The word transparency is everywhere.
The demands for increased accountability from statutory compliance and shareholder activists have forced organizations to become more transparent. Political ideology aside, Barack Obama ran a successful campaign championing the need for transparency in response to the government secrecy of the previous two terms. Unfortunately, transparency is fast becoming a buzzword:
Too bad, because transparency is not an act; it is a process. Even better, it is an outlook or state of mind.
Like all processes that create a state of mind, it’s useful to have support at the top. In The Transparent Leader: How to Build a Great Company Through Straight Talk, Openness, and Accountability, Herb Baum suggests that the pillars of transparency are integrity, honesty, quality corporate governance, and effective communication. But he’s not convinced that corporate governance adds true transparency and instead highlights the dangers that excessive compliance can cause at the expense of shareholders, creative risk taking, and innovation.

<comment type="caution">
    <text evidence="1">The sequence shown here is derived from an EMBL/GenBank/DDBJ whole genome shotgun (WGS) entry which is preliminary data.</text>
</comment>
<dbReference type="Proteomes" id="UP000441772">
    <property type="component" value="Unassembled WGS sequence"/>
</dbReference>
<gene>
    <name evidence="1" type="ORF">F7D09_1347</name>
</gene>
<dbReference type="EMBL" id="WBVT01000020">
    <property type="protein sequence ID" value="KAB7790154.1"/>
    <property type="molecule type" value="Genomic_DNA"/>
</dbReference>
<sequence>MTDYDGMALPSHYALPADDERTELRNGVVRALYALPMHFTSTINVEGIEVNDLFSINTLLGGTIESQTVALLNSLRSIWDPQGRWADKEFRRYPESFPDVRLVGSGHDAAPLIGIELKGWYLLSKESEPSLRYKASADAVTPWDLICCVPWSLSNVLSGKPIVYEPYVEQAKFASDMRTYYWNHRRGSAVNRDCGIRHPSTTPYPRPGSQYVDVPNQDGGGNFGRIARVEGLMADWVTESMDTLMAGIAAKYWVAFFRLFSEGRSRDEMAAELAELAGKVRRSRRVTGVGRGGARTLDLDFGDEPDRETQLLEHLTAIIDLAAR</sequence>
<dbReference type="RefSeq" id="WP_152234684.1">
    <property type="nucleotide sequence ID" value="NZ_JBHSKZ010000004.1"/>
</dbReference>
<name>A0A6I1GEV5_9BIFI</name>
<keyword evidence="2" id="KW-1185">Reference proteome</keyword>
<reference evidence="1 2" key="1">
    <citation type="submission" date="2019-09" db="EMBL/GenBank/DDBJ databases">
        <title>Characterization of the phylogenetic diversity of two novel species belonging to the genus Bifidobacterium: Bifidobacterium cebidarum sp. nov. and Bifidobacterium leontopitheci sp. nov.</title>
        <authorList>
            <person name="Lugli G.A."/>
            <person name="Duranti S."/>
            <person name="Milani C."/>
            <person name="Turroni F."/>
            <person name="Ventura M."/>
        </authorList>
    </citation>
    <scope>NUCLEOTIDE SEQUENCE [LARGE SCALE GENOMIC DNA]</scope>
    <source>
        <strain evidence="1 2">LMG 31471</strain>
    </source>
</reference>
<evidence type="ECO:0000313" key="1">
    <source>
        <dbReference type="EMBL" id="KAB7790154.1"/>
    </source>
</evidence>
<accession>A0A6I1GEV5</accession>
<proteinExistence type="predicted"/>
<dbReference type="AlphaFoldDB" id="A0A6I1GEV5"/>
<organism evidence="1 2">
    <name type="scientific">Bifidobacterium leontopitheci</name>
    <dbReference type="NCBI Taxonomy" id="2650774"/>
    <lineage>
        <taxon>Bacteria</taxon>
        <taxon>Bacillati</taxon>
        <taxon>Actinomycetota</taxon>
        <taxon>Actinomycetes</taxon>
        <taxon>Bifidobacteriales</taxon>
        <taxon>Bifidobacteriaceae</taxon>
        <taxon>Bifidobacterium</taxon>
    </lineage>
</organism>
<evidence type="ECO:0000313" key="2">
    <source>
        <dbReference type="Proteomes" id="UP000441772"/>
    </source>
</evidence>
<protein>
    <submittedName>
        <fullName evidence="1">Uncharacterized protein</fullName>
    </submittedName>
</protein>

To me, transparency in leadership is not just about outright lying but also about being frank. Particularly in this tough economy, is it a sin of omission not to tell your team that you too worry about the future? Or is staying optimistic one of the attributes of a strong leader?
This exact debate is the subject of How Frank or Deceptive Should Leaders Be? over at Harvard Business School Working Knowledge. The discussion was prompted by a new book called “Animal Spirits: How Human Psychology Drives the Economy, and Why It Matters for Global Capitalism” which deals with how leaders should act when they aren’t confident about the future. Over simplified, leaders are caught between irrational exuberance and self-perpetuating prophecy.
While there are many insightful comments, one of the most amusing comes towards the end:
In the Hindu epic Mahabharata, Krishna knew that Yudhishtira, who was known to always speak the truth, would not be able to lie. A lie was needed to win the war and so he had all the warriors beat war-drums and cymbals to make as much noise as possible at the critical moment, so that only the pleasant part of the truth could be heard drowning the unpleasant bit.
I think this is what is currently required. A leader with credibility should speak the truth, but enough “noise” should be created to communicate confidence and positivity for the future.
An interesting approach. Leaders speak the whole truth but employees focus only on the positive part.
What do you think?